(From Biography.com) Filmmaker Robert Rodriguez grew up in Texas as a part of a family of 10 children. Initially rejected from film school, Rodriguez taught himself the basic editing and directing skills before attending a film program. His first feature, El Mariachi, showed his talents as a filmmaker and helped land a deal with Columbia Pictures. His later films include From Dusk to Dawn (), Sin City (2005) and Spy Kids ().
Foray into Filmmaking
Director and filmmaker was born on June 20, 1968, in San Antonio, Texas. As a part of a large family, Rodriguez began by making short films, which often featured some of his nine siblings. Initially rejected from film school, Rodriguez continued making movies. He won several awards for his efforts and was eventually accepted into the film program at the University of Texas at Austin.
He made his first feature film El Mariachi (1993) on a very tight budget—only $7,000. Some of the money came from his work as a human guinea pig to test a new medication. Playing on Mexican and American western themes, the Spanish-language action movie centered on a wandering musician who gets caught up with some bad guys after switching guitar cases with a hitman who uses a similar case to carry around the tools of his trade.
As El Mariachi demonstrated, Rodriguez was a talented filmmaker, and it helped him land a deal with Columbia Pictures. His next project was his first major production. Desperado (1995), another action film, starred Salma Hayek and Antonio Banderas. Rodriguez then brought an element of the supernatural to his southwestern-set films with From Dusk to Dawn. The story focuses on two brothers - played by George Clooney and Quentin Tarantino—fighting off vampires while stuck in a small border town. Rodriguez revisited El Mariachi territory with the sequel Once Upon A Time in Mexico (2003).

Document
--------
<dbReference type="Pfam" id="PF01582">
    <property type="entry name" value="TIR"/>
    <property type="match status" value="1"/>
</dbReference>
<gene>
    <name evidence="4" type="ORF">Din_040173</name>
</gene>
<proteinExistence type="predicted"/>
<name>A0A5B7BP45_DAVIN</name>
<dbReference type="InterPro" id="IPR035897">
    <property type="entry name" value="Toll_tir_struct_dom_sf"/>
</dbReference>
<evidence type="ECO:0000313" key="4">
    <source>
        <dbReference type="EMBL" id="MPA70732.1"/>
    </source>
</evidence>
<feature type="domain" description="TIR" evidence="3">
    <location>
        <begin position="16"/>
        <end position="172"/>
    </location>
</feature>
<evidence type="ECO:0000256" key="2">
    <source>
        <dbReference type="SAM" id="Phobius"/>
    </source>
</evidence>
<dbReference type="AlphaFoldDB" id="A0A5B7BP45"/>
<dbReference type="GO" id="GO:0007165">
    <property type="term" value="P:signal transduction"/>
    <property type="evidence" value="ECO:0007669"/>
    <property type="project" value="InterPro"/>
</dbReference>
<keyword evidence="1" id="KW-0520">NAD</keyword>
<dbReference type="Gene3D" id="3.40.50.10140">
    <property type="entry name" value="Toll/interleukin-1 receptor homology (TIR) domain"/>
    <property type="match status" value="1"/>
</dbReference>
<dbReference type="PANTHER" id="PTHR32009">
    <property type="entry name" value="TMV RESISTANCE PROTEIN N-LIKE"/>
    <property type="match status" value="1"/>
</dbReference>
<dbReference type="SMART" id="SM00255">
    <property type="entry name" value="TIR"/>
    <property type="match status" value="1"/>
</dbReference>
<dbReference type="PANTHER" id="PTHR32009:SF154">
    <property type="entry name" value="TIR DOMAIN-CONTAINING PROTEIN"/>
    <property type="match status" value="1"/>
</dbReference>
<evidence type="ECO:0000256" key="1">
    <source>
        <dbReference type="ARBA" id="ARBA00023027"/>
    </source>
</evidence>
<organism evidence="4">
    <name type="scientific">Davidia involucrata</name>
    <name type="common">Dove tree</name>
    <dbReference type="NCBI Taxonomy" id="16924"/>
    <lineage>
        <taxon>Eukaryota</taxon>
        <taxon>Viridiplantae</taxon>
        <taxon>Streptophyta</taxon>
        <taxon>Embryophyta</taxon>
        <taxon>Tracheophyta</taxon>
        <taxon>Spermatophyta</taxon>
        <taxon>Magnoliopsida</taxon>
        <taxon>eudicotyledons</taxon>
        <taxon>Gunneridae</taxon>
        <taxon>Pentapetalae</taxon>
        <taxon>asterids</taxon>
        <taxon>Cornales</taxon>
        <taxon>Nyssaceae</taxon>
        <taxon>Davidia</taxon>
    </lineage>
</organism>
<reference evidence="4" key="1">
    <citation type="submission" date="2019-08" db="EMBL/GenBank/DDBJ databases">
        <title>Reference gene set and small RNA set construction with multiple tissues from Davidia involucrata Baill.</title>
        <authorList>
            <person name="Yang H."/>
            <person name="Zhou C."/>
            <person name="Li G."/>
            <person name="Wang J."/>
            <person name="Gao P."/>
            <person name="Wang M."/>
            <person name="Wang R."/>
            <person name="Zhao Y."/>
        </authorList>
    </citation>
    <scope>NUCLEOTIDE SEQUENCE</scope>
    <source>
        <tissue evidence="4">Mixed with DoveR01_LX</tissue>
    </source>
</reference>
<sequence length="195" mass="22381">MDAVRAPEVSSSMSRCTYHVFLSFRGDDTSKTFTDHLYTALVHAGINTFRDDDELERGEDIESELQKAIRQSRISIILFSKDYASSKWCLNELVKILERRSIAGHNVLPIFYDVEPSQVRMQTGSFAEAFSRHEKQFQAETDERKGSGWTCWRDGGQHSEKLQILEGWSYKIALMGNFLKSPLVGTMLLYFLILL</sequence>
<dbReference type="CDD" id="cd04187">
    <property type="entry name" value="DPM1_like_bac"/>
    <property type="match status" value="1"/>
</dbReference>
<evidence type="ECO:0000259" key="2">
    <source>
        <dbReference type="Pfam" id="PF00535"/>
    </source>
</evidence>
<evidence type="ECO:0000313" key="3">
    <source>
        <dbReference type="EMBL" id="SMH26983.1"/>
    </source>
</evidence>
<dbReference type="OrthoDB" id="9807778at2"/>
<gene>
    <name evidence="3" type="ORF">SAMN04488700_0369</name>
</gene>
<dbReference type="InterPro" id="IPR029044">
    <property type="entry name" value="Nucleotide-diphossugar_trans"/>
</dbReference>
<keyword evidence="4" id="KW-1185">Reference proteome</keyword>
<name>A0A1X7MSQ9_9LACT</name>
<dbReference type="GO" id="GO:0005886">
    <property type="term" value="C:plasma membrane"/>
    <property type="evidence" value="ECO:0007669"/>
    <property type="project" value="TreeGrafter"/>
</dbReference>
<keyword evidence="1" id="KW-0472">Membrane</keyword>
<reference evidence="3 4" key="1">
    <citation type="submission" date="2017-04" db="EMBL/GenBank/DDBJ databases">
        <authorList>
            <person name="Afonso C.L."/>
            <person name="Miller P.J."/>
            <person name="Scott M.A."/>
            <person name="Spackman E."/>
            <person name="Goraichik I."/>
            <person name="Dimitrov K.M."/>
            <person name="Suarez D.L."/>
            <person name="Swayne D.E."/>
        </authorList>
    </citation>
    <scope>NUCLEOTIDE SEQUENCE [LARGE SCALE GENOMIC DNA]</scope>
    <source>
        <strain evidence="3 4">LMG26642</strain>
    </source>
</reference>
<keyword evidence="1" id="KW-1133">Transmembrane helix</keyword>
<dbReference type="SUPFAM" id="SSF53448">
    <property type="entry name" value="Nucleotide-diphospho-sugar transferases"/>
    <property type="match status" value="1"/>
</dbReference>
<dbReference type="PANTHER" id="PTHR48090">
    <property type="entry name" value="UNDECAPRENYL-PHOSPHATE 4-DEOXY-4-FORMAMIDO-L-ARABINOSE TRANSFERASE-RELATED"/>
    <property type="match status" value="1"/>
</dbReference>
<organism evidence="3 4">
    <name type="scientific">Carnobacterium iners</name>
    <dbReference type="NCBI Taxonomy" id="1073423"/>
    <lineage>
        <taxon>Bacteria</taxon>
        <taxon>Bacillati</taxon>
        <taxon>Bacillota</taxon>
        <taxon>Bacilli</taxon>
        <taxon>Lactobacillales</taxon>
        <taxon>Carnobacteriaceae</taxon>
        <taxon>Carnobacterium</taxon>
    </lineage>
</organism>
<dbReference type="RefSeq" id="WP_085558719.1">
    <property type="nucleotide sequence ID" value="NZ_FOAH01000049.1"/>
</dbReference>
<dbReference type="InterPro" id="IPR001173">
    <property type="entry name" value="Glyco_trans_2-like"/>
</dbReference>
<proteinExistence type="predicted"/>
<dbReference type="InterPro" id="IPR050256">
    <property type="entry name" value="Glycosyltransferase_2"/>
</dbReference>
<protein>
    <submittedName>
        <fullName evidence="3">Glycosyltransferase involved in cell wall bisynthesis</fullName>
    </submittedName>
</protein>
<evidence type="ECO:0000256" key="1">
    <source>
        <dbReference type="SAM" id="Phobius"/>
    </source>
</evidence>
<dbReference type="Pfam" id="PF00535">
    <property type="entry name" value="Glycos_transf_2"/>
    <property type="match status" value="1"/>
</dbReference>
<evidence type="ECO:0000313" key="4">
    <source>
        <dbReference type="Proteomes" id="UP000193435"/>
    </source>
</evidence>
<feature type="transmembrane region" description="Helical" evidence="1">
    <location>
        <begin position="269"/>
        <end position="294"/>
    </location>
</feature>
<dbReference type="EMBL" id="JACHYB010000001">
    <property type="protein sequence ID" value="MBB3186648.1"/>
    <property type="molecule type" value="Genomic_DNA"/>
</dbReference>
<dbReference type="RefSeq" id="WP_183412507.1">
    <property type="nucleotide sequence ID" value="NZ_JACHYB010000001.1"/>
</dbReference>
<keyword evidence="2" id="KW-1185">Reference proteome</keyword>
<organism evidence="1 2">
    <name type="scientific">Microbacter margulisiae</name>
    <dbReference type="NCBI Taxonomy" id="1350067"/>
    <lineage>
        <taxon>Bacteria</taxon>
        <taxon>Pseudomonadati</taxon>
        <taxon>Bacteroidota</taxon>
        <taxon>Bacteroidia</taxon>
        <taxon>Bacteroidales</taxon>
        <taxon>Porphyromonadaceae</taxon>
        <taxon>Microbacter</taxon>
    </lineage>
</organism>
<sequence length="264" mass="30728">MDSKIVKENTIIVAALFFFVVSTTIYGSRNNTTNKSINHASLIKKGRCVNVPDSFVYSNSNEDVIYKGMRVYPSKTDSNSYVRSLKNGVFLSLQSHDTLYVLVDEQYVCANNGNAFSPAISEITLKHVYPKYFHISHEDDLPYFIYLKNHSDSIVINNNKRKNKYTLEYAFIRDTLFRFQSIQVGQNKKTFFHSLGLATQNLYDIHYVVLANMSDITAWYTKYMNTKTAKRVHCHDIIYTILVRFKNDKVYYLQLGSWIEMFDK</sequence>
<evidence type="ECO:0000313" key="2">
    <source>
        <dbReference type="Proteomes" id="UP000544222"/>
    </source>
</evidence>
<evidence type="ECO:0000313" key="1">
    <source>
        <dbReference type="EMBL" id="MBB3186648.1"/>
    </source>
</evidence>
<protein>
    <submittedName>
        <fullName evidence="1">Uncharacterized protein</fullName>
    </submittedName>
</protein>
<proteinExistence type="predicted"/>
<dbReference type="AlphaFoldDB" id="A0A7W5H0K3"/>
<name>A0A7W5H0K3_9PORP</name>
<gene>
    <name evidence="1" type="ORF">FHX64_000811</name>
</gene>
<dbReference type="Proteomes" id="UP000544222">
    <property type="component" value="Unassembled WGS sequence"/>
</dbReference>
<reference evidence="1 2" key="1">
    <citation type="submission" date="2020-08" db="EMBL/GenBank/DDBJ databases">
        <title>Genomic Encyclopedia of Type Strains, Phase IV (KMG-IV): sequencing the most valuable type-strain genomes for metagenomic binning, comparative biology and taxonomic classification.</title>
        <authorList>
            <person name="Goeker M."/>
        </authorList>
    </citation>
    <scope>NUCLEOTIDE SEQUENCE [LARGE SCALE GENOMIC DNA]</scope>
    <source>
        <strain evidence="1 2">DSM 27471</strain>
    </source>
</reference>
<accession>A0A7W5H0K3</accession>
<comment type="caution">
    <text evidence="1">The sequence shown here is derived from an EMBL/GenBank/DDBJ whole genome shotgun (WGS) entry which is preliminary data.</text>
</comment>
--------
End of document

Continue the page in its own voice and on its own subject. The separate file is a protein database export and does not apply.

Around this time, Rodriguez and his wife Elizabeth Avellan started their production facility—now known as Troublemaker Studios—near Austin, Texas. Over the years, he has chosen to work near his home, far away from the Hollywood scene.
In 2001, Rodriguez stepped away from the adult action and horror genres and into brand-new territory. With Spy Kids, he showed the world that he could make fun, engaging family films. At times spoofing James Bond, the film featured Antonio Banderas and Carla Gugino as secret agents who end up needing help from their two children. This film and its two sequels—Spy Kids 2: The Island of Lost Dreams (2002) and Spy Kids 3-D: Game Over (2003)—did very well at the box office and with critics.